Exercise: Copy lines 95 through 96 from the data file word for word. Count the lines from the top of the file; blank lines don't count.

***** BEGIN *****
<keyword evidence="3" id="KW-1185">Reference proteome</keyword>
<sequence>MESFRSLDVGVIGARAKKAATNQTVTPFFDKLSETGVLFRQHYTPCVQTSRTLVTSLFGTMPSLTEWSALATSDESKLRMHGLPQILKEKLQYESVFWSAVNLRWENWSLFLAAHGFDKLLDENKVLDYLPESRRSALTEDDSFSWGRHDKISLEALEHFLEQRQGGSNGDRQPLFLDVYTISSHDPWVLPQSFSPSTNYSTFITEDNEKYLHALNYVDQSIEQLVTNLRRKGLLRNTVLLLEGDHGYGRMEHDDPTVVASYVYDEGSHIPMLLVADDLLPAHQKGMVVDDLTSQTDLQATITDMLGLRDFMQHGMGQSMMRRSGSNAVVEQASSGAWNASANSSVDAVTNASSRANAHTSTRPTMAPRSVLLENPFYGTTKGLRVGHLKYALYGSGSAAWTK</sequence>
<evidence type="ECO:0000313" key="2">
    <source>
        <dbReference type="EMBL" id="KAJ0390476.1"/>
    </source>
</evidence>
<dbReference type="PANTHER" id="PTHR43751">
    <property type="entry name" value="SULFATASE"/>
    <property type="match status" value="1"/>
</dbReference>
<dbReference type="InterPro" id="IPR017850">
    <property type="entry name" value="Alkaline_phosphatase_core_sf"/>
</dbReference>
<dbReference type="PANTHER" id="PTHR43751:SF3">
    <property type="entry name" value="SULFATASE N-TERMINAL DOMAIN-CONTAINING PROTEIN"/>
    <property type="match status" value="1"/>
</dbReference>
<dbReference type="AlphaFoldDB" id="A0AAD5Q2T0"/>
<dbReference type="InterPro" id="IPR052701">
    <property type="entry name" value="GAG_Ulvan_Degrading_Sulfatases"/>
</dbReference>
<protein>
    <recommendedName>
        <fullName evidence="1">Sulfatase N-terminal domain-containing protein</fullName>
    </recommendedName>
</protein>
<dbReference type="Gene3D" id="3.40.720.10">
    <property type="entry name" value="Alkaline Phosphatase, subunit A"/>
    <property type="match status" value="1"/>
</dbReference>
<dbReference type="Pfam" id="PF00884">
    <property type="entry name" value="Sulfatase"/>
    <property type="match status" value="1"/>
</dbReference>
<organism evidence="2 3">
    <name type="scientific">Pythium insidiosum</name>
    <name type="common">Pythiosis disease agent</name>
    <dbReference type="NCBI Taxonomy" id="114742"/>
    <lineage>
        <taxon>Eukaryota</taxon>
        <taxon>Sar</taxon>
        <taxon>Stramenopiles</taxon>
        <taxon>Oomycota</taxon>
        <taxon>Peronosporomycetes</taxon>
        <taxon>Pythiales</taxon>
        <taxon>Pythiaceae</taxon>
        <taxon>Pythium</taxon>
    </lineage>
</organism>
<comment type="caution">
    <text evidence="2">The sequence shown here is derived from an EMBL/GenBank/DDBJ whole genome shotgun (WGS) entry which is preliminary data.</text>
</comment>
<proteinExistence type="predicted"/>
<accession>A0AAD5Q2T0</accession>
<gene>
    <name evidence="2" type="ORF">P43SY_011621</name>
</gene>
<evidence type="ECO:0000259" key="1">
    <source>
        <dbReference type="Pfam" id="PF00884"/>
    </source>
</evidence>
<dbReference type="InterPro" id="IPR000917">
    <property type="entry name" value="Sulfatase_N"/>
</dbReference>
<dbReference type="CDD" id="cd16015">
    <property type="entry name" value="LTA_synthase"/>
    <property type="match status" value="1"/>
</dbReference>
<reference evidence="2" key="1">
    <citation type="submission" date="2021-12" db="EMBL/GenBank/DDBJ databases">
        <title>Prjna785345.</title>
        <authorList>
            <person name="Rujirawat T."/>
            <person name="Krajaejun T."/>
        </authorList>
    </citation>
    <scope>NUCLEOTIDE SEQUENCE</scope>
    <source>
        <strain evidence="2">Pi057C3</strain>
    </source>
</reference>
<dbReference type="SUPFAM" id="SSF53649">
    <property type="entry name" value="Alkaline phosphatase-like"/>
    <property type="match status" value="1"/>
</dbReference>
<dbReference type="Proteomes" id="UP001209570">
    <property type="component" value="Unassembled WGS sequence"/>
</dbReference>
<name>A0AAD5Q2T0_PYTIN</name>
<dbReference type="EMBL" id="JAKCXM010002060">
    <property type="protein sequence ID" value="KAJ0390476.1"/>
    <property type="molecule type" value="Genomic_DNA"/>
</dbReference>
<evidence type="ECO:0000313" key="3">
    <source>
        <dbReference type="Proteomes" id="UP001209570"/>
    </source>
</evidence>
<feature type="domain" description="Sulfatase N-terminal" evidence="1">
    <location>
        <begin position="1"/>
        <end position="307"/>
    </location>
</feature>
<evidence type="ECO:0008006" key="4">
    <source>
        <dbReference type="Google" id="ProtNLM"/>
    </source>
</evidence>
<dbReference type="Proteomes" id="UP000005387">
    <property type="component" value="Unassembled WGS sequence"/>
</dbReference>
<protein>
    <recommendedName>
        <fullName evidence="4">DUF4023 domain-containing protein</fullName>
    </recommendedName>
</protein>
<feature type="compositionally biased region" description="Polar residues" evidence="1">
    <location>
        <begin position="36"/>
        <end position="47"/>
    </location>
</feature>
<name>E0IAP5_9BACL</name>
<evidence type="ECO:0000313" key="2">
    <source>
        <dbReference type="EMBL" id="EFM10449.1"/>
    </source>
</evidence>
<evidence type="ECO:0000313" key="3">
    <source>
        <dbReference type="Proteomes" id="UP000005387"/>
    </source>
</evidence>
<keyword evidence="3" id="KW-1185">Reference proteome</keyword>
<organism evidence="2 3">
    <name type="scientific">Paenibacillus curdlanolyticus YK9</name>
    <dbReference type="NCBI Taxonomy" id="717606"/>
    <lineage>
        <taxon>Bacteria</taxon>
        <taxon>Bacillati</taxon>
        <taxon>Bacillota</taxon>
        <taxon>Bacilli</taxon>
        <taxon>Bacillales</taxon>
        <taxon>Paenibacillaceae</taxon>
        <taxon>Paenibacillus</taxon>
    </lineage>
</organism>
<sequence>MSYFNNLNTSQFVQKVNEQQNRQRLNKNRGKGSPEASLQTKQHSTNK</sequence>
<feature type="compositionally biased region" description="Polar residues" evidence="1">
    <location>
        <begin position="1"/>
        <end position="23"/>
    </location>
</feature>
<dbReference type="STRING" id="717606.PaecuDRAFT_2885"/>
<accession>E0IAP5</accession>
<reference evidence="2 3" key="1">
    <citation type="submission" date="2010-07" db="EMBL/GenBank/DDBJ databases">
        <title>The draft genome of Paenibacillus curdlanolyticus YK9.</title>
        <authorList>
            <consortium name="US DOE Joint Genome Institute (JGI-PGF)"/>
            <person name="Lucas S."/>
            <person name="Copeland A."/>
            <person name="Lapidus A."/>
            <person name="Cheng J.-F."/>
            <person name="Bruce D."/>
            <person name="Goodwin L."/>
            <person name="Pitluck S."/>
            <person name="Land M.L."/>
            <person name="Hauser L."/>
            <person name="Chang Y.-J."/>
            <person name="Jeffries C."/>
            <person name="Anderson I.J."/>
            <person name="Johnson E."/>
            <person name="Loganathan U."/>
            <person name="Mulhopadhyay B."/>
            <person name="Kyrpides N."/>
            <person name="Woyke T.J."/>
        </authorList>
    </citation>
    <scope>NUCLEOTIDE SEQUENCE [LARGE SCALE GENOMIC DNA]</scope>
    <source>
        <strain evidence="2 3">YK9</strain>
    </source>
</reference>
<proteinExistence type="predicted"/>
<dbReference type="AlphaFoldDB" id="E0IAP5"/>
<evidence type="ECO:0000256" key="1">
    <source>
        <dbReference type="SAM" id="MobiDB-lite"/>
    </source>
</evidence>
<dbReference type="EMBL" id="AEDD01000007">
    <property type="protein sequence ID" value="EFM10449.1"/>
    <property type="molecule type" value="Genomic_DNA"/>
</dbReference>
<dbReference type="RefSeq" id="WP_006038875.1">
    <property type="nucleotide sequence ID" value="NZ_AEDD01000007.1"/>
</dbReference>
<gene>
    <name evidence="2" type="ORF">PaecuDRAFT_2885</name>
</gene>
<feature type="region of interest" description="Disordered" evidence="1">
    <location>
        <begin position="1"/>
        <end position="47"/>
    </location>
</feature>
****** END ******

</dbReference>
<evidence type="ECO:0000313" key="3">